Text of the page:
This is a tidy little story that follows Lily and her friend Eva through a period in the 1930s, when they are living in a house that has essentially become an artists’ commune. There is plenty to like about it: the writing is neat and technically sound, the subject matter is interesting, and I found it to be a quick and enjoyable read.
Having said that, I took less away from it than I had hoped.
Bitto’s point of view character, Lily, has a distance that reminded me of one Nick Carraway. She (and he) looks to a “better” type of person, a group to which she does not belong, and aspires to be more like them. This, combined with her not wanting to be herself, means that we learn almost nothing of her. She is meek and quiet and lacks confidence, but apart from that, there are only hints to her character. Largely she functions as a narrator, and it was because of this that I felt less like I was reading a story, and more like I was peering through a crack in a frosted window.
The exploration of the children is where the real guts of it is. The artists themselves seem oblivious to the impact of their behaviour on their children, and Bitto shows some great insight into the formation of self-esteem and the way children learn their value and place in life. The closing chapters, which are in Lily’s present day (sometime in the 80s), offer some clues as to what became of these young women, but not enough for my tastes. Their memories and sadness and gladness and grief only occasionally dip below surface level.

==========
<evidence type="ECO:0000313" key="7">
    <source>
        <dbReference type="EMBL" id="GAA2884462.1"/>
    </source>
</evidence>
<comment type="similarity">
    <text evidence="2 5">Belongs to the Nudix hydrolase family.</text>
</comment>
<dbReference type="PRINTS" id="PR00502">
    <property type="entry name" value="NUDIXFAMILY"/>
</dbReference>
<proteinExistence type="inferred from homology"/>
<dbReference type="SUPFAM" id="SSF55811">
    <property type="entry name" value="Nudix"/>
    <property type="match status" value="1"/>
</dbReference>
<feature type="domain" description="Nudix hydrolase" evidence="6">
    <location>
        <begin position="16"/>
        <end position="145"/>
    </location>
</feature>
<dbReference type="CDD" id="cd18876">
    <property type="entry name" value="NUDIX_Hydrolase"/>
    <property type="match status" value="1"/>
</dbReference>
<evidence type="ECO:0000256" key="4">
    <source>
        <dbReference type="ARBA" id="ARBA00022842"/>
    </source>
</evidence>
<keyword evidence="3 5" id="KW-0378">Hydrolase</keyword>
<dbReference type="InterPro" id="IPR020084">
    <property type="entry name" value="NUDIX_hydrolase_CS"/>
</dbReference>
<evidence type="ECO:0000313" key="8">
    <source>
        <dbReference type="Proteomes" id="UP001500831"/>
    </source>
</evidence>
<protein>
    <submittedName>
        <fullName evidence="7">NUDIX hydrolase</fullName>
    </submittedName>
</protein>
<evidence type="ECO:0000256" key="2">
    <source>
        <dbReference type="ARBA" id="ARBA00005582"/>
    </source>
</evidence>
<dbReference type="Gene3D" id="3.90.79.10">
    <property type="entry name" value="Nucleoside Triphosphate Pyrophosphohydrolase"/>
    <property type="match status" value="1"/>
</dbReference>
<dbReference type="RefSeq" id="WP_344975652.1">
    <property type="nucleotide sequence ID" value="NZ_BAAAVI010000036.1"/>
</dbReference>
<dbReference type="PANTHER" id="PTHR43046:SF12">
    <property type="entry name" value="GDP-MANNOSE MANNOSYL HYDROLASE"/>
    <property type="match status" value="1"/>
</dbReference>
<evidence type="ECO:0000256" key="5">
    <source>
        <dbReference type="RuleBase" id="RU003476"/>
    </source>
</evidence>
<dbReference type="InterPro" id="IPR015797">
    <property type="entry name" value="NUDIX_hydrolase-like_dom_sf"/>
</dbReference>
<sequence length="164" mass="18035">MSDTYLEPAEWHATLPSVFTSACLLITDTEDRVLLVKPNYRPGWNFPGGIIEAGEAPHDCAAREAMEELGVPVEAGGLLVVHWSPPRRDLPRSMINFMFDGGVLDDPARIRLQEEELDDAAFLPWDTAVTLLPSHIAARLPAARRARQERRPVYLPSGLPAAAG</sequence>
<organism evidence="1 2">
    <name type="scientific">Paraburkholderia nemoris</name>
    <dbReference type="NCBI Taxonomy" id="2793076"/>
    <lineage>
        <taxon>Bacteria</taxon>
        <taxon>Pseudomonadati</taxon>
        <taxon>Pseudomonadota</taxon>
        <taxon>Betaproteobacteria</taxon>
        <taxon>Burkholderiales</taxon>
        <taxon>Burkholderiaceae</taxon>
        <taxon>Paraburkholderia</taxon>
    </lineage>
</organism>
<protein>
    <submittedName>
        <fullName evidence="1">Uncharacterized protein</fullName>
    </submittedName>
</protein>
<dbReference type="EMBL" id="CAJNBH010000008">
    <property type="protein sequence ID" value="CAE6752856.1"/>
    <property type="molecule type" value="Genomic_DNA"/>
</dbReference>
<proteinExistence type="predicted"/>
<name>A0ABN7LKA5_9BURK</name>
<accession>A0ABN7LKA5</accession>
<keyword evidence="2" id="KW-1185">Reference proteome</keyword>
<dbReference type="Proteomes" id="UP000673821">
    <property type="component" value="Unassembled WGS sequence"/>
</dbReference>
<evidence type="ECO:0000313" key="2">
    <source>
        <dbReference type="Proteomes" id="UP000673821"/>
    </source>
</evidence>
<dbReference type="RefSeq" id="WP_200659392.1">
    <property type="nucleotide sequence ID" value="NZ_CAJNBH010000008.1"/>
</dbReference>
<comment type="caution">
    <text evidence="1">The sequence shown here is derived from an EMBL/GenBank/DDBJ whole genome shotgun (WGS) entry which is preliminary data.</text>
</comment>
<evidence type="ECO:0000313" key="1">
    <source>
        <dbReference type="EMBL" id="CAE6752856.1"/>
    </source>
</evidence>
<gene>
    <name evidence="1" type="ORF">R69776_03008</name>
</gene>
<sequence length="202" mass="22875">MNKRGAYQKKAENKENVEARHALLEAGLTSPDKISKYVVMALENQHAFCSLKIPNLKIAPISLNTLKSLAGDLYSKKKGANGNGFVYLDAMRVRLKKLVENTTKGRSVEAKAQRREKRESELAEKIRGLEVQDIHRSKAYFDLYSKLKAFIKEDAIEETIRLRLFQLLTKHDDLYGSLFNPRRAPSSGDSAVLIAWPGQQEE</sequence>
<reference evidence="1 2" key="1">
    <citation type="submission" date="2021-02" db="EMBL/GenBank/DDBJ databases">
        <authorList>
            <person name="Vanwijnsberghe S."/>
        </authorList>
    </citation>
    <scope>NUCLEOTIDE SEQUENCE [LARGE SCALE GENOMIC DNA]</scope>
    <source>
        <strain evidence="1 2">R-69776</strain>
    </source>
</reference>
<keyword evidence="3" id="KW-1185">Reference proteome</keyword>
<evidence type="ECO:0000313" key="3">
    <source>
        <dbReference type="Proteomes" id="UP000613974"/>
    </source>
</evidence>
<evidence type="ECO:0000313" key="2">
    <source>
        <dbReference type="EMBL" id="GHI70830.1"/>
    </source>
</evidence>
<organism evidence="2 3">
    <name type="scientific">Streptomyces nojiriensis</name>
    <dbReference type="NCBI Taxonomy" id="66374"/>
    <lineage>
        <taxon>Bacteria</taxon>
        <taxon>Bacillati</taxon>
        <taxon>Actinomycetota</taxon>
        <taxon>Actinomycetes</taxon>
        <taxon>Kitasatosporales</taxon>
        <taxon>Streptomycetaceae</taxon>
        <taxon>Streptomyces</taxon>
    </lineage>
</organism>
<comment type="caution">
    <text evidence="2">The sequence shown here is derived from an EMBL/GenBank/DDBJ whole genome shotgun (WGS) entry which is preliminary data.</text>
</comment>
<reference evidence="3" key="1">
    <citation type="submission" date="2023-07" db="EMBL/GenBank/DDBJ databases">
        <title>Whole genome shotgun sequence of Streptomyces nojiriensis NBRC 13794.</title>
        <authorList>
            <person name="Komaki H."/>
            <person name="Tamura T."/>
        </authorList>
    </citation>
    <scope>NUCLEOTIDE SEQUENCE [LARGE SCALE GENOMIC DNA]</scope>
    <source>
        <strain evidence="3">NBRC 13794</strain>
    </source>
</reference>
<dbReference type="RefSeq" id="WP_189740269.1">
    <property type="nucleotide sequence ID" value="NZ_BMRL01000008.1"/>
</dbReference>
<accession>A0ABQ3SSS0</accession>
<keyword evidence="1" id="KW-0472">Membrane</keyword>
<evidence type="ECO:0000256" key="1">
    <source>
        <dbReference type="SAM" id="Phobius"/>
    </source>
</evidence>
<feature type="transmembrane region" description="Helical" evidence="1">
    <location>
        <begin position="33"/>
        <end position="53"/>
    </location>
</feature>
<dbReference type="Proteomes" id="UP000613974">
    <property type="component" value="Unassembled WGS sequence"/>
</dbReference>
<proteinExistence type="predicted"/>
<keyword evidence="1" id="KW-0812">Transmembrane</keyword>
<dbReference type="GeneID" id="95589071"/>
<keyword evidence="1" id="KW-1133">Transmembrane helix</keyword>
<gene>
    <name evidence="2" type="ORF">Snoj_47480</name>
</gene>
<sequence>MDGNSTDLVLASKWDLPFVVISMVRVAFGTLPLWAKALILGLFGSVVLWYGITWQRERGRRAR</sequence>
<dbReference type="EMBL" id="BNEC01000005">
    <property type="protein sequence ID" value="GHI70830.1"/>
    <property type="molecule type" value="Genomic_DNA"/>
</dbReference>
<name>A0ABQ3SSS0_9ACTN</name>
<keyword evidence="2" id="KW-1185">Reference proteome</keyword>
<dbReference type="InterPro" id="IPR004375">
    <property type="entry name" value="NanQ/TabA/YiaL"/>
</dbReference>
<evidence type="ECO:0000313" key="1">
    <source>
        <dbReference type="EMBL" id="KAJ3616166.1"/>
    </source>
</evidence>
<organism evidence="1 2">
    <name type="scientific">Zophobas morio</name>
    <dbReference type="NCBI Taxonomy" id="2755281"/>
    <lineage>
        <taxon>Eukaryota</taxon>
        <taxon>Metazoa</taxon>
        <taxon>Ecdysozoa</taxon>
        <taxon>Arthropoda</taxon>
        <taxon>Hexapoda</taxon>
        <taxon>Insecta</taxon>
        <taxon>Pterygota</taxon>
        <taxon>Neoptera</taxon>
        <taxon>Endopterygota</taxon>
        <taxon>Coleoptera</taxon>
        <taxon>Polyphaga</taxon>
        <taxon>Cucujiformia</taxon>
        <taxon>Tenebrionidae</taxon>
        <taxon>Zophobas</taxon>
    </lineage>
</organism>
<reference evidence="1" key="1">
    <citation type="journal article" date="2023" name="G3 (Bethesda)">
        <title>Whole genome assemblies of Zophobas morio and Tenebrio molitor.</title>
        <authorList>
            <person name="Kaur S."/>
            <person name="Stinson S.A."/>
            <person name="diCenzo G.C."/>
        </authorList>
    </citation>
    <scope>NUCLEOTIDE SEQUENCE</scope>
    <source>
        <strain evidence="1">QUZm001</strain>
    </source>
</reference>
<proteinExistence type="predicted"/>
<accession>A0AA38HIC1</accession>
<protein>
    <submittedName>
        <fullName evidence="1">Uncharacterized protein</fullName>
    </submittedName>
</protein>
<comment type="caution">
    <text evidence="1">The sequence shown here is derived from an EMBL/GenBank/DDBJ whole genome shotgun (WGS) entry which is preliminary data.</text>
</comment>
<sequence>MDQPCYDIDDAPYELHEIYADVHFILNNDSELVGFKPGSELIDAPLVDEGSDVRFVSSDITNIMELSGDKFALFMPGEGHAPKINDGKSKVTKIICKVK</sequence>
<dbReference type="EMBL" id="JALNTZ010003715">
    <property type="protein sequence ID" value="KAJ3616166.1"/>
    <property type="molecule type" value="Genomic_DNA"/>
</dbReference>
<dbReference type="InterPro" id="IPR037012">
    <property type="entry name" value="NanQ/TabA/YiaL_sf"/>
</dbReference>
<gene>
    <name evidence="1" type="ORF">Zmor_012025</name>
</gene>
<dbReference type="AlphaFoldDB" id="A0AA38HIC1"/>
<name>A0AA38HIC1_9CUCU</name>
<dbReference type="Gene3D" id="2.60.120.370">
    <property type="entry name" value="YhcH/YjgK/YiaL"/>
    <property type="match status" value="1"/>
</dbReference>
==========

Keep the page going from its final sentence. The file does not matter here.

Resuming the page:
I wonder also about the historical accuracy of the scenes set in the 30s. The language seems very contemporary, as do the relationships between parent and child. For a book that is inspired by artists in Melbourne in that period, it could kind have been set anywhere and at any time.
Overall, I found it engaging and interesting in parts, but a bit underdeveloped.